While we did get a lot done last year, we didn’t finish everything I hoped to get done! As I noted at the top, our annual roadmaps are a statement of direction, not timing. Last year, I mentioned both OmniFocus Automation and OmniFocus Collaboration in the roadmap, with the caveat that I didn’t know the exact timing of when those features would ship—other than that they wouldn’t be in the initial OmniFocus 3.0 release. Well, it’s true, they weren’t in the initial 3.0 release. Neither were the new repeatedly-prompting notifications—or for that matter, Mac notifications of any sort. But while the timing was unknown, the direction was sound! Everything on that list is still very much a part of our plans—and this seems like a good point to transition over to talking about our plans for 2019!

Looking ahead at 2019

We’ve kicked off 2019 by shipping OmniFocus 3.2 for Mac, bringing rich support for custom notifications to the Mac. We’re also very close to shipping some updates to OmniGraffle for Mac and iOS which improve text handling—including the ability to wrap text to the edges of arbitrary shapes, a feature I’ve wanted in OmniGraffle since we shipped its first version nearly 18 years ago.

But our primary focus now is shipping OmniFocus for the Web, along with the optional OmniFocus subscriptions which are needed to support that web service. OmniFocus for the Web is currently in a wide-open public test period, and—other than billing—all the features we planned for the initial launch are now in place! What features are those? Well, quoting from last year’s roadmap:

It will be greatly simplified from the OmniFocus you know: it won’t have custom perspectives or notifications or maps. It won’t have Review. It won’t let you set up new repeating tasks (though it will correctly handle repeating tasks that are already set up). Its capabilities will be a lot more like what we shipped in our very first iPhone app: you’ll be able to see the lists of tasks in your Inbox, Projects, and Tags, with their associated notes and due dates. You’ll be able to edit basic information about those tasks (checking them off, assigning a due date, changing a title or note) and of course you’ll be able to add new tasks.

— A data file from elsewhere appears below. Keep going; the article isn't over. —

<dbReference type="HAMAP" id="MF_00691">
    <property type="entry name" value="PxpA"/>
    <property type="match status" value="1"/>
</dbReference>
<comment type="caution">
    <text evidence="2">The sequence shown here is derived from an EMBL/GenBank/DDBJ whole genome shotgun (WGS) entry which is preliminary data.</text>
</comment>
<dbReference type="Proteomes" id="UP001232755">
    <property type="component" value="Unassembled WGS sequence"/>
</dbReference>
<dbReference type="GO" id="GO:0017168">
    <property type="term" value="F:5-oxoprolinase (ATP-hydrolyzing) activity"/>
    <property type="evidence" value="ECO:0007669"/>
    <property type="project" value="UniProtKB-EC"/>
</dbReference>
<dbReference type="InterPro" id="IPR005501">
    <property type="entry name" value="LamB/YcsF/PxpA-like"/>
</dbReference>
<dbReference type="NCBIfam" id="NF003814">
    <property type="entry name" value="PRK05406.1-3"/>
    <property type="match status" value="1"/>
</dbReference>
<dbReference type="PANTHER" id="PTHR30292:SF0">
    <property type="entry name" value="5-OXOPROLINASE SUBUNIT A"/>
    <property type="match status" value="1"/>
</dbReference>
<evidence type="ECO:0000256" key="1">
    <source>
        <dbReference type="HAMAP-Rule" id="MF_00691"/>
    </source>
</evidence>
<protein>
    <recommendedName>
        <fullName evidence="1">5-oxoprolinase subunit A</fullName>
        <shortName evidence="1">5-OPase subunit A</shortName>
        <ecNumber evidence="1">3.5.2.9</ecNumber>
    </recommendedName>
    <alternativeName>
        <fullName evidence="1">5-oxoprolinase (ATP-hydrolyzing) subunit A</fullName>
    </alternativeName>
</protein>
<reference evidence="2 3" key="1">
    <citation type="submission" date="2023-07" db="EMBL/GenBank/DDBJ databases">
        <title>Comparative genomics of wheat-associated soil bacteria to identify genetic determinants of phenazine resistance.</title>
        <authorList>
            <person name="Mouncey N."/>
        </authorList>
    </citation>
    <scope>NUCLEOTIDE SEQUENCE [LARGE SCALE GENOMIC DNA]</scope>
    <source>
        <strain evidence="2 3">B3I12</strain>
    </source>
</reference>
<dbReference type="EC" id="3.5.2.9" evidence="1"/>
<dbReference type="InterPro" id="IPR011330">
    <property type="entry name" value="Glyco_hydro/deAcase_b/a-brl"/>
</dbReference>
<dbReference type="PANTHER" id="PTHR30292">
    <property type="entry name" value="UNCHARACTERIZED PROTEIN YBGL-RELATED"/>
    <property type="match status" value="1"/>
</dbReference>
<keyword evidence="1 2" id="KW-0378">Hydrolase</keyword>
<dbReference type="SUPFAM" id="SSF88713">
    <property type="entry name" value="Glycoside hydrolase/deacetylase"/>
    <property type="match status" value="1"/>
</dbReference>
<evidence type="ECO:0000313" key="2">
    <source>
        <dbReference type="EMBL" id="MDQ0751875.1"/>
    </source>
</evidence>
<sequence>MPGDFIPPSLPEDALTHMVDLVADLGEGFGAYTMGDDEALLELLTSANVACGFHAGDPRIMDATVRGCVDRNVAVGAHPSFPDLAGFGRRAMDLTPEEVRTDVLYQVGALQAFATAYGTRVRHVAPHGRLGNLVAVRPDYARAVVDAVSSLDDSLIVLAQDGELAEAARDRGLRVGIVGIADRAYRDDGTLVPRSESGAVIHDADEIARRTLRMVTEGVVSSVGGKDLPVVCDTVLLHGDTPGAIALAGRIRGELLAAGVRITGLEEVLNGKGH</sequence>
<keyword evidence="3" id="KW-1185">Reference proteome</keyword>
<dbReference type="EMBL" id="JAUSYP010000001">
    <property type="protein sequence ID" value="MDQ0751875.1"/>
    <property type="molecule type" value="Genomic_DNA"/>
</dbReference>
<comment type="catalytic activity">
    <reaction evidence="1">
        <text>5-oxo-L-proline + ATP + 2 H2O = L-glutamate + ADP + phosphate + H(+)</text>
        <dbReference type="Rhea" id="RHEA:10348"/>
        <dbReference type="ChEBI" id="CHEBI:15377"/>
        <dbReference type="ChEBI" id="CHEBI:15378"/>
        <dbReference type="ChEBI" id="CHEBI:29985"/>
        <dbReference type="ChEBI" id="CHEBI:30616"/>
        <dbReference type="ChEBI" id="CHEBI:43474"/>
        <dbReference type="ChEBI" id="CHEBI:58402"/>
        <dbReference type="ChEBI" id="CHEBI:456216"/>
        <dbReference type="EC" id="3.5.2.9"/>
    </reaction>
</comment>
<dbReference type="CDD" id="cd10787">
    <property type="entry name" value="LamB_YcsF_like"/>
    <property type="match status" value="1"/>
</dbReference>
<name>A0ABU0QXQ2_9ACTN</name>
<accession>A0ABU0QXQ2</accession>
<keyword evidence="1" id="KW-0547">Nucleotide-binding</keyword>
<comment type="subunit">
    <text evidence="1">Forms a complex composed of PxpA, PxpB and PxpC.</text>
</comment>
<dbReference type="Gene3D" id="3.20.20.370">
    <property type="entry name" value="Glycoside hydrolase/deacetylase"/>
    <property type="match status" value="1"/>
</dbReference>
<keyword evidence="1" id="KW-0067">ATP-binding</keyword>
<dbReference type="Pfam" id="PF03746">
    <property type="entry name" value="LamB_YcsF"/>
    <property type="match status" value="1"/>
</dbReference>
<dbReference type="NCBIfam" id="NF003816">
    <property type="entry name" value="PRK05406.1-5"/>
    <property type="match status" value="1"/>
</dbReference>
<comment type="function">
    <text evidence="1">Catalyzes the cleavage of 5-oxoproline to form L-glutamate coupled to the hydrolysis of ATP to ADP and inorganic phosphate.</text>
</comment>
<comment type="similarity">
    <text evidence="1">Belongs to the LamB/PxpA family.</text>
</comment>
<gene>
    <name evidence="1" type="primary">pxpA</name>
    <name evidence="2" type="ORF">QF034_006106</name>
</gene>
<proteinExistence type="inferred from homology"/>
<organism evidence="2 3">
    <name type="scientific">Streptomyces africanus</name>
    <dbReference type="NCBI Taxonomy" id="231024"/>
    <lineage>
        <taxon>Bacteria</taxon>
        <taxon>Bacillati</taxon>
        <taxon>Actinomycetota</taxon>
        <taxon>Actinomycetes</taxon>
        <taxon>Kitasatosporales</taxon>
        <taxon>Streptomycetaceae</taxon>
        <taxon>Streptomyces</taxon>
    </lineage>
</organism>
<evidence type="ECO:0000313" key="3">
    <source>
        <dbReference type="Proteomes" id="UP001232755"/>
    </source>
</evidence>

Now, I really shouldn’t undersell what’s already there—in fact, I’m quite happy to report that most testers giving us feedback have been impressed with the level of functionality and polish we have in place, which goes beyond the initial goals listed above. But for this initial launch, most of the work we’ve been doing has been less focused on features, and more focused on providing a scalable, reliable service which works on a variety of browsers and which can be used by thousands of people at once.

Assuming this foray into completely new territory goes well, we certainly do look forward to bringing additional features to the web app! We’re already starting to think about how to implement other features our native apps have, like the built-in Forecast view and synced custom perspectives. And, of course, we’re looking at localizing the web app into a dozen languages—just like we do with our native apps. What comes first, though, depends at least partially on feedback: we look forward to hearing from our subscribers about the things that matter most to you!

Beyond the web app, we do have several big features left over from last year that are still very much on our plates. We’re continuing to work on site licensing, JavaScript-based automation in OmniFocus and OmniPlan, and sharing linked tasks in OmniFocus—which will also lay the groundwork for sharing linked tasks between OmniFocus and OmniPlan. We’re still planning to implement persistently-reminding notifications in OmniFocus, that will keep reminding you to do something until you’ve told the app you’ve done it. And we’ve heard from many customers about how painful it is to switch due times around when traveling, so we’re planning to add support for times with floating time zones.

So we do have some new features coming this year. But while 2018’s roadmap was almost entirely focused on new features (with tags and manual sorting and flexible scheduling and flexible notifications and batch editing), the overall theme of our work for 2019 across all our product lines will be to improve the flow of using our apps. We’ll be reviewing the ways customers navigate our apps—making them easier to navigate on small touch devices, more efficient to use from a keyboard, and more accessible to the sight-impaired. We’ll be improving integration between our own apps (such as linking tasks between OmniFocus and OmniPlan), between our apps and others (such as OmniGraffle’s import and export of Visio and SVG files), and with the rest of the system. We’ll be tracking down and fixing rare crashes and other bugs. And we’ll be taking a hard look at performance issues, so our apps respond to your input faster.

We do love building new features. (We’ve done a lot of that recently!) But we’re also dedicated to making apps of the highest quality—and to accomplish that we think it’s important to take a step back from time to time, to make sure that all the features we’ve already built are as polished and useful to everyone as they can be!

(Feedback? I’d love to hear from you! You can find me on twitter at @kcase, or send me email at